During the 2016 calendar year, I published and presented a few pieces of research. I published a chapter called “The Promise and Perils of Open-Source” for The LITA Leadership Guide: The Librarian as Entrepreneur, Leader, and Technologist, edited by Dr. Carl Antonucci and Sharon Clapp. I have also written another book chapter titled “Case: Study Developing An Academic Library’s Mobile Website,” for Robin Canuel’s and Chad Crichton’s Mobile Technology and Academic Libraries: Innovative Services for Research and Learning. I gave an invited teleconference presentation on the open-source analytics program called Piwik to the University System of Maryland and Affiliated Institutions Google Analytics Forum. For the 16th Annual CUNY IT Conference, I participated in a panel presentation called “Accessibility in the Time of Limited Resources,” with several CUNY librarians.
For works in progress, I am writing two encyclopedia articles for the Encyclopedia of Racial Violence. Edited by Prof. Douglas Flowe of Washington University in St. Louis, this encyclopedia will be published by ABC-CLIO. I am writing about an entry on the DC Snipers and Snow Riot of 1835. I will also present on the library’s Banned Book display for the SLS Banned Books Symposium at Mount Saint Mary College later this spring.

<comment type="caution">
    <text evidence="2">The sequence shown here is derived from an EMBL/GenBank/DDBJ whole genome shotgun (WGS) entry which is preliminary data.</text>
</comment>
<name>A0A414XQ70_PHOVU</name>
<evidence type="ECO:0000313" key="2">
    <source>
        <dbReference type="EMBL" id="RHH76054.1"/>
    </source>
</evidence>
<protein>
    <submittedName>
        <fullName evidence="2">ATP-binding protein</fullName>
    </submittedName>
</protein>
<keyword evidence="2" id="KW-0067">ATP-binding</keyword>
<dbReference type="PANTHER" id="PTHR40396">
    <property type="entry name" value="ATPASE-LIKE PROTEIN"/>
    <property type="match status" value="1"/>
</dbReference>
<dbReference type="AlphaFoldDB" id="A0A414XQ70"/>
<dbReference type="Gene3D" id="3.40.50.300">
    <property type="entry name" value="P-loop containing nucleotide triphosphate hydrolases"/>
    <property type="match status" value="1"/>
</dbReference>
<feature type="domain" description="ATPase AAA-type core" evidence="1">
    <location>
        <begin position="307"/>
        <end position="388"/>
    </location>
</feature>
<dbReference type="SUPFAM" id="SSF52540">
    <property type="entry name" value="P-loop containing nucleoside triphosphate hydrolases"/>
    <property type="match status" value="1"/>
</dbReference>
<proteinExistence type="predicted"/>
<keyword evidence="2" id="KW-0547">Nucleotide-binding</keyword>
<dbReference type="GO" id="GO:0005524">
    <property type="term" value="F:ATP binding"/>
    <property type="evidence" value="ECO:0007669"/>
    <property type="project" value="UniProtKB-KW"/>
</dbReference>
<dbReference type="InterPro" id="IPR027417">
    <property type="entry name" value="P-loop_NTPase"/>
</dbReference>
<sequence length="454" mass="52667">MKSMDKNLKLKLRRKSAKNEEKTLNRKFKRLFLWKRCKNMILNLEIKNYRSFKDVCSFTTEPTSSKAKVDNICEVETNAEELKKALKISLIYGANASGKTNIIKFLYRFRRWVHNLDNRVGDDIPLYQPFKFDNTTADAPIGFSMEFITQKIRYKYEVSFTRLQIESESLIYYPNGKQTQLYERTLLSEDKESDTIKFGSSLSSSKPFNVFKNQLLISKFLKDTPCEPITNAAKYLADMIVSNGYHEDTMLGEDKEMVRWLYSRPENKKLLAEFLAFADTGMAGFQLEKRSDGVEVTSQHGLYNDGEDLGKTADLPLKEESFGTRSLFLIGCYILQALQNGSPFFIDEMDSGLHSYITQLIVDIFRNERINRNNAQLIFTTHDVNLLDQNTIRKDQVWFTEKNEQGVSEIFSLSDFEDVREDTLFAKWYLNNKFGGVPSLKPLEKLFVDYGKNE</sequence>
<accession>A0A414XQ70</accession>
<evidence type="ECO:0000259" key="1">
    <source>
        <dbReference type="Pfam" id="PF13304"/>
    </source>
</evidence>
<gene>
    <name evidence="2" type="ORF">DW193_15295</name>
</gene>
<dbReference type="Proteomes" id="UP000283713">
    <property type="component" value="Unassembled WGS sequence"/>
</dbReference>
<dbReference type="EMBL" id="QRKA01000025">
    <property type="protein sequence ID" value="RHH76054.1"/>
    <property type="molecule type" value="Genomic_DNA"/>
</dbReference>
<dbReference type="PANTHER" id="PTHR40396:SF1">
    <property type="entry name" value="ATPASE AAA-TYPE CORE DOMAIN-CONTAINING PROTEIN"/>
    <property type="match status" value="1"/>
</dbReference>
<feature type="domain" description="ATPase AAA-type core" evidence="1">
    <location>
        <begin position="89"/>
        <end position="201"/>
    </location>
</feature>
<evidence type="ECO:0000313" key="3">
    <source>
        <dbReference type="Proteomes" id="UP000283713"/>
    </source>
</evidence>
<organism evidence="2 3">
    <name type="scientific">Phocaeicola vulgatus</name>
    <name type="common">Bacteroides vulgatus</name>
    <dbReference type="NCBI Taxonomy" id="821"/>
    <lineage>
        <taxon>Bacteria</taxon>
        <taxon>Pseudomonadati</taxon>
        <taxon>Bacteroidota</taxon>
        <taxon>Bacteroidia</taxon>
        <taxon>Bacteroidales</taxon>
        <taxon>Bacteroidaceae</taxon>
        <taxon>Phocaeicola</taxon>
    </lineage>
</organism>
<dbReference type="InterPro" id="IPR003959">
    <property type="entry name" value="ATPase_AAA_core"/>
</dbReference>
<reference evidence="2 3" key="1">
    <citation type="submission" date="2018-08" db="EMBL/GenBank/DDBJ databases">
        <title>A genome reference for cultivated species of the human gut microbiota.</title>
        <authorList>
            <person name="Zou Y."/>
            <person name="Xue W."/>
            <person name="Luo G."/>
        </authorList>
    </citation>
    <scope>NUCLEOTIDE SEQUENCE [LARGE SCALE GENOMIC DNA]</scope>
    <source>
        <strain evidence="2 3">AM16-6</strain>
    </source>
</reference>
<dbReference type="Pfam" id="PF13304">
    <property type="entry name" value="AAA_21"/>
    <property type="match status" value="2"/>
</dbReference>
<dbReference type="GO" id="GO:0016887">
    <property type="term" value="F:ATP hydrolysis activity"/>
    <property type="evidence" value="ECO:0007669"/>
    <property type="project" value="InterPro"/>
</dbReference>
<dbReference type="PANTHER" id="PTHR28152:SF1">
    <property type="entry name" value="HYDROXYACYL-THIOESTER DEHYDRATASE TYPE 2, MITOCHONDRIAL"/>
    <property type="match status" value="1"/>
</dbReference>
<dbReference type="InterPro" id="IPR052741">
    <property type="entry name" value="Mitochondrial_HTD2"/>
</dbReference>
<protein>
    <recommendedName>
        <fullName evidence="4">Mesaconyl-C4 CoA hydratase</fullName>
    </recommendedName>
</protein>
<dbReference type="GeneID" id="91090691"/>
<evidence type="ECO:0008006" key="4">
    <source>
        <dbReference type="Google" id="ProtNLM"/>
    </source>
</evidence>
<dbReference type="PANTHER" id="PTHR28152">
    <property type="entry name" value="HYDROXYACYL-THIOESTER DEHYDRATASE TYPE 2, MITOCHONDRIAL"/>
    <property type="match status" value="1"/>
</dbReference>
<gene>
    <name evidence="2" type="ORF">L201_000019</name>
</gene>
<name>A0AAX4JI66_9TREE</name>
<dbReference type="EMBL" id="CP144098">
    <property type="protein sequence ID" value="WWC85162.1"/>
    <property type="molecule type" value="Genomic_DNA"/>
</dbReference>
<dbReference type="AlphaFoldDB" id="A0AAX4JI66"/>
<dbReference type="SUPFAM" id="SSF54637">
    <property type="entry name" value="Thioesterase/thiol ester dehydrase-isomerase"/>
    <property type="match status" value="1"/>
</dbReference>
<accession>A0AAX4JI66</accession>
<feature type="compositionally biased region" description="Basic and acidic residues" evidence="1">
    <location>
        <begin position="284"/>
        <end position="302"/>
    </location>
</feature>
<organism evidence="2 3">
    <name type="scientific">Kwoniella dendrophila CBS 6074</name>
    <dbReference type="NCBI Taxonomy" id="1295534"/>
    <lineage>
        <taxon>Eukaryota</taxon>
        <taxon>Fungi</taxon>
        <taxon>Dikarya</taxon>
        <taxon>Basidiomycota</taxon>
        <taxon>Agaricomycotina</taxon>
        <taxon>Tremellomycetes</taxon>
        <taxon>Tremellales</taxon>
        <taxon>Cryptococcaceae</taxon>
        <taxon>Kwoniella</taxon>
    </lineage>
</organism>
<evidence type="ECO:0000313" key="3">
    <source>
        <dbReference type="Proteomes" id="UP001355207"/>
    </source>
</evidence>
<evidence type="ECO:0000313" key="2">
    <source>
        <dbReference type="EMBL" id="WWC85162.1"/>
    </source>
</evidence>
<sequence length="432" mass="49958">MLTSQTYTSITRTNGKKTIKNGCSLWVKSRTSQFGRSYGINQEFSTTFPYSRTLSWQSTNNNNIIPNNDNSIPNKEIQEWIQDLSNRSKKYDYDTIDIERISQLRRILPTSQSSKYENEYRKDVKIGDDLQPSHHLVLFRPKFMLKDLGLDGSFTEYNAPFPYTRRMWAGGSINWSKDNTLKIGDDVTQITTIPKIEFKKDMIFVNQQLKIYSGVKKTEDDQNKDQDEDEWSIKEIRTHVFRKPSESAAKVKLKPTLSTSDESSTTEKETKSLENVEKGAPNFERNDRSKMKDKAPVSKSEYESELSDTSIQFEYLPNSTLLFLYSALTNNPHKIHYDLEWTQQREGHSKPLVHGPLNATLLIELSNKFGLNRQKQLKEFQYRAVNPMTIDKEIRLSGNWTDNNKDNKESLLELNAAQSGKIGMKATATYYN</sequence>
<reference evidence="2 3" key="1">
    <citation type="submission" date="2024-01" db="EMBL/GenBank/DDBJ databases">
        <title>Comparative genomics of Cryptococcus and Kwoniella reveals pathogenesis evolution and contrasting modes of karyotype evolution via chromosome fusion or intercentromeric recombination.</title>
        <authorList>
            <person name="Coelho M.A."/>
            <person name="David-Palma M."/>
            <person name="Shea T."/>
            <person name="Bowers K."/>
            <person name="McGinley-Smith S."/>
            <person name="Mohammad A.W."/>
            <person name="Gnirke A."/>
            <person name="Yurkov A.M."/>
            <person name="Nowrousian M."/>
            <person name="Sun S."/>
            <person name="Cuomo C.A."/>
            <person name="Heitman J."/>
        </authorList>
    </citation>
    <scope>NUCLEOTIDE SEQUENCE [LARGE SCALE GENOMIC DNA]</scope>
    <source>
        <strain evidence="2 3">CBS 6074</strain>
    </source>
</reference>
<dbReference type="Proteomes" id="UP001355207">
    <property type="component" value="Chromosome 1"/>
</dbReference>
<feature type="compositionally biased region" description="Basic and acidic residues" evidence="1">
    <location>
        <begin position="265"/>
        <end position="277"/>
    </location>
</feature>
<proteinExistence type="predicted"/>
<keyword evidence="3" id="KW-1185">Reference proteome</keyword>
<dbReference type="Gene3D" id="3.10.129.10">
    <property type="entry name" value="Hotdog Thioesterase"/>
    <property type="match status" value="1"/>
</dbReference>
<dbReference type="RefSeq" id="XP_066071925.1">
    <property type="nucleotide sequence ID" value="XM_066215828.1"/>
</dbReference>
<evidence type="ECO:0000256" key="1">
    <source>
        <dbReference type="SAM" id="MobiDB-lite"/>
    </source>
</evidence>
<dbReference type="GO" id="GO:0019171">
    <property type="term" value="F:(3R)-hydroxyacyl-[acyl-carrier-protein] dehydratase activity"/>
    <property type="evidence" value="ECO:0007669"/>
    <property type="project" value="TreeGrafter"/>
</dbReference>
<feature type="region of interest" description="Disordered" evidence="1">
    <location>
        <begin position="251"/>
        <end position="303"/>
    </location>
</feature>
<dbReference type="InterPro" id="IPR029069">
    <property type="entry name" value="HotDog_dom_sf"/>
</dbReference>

Based on experimental results and existing resources, Yi Chen (our library’s IT Associate) and I explored and identified a variety of major contributing factors to the email notice issue. We elaborated the troubleshooting process, and how to find the solution to the issue. We also suggested recommendations based the lessons learned from the project experience. Our work should be instructive for libraries solving the similar problems. Our article can be found here: Investigation of the Email Notice Issue in Aleph.
Recently, a book inventory project was done at Ursula C. Schwerin Library. Based on the best practice, I elaborated the cost-effective inventory process, proper hand-held inventory device choosing, and inventory exception handling regarding a variety of related issues, including missing, mis-shelving, on-going shelf reading, and varied inventory exceptions. Inventory could greatly reduce user frustration by providing more accurate information regarding the library collection for users. I suggested useful recommendations based on the lessons learned from the project experience at the 2017 ELUNA Conference.  Xu, G. (2017), “A Cost-Effective Book Inventory: Hand-Held Inventory Device Choosing and Statistical Analysis”, in ELUNA 2017 Conference, Schaumburg, IL, May 9–12, Ex Libris.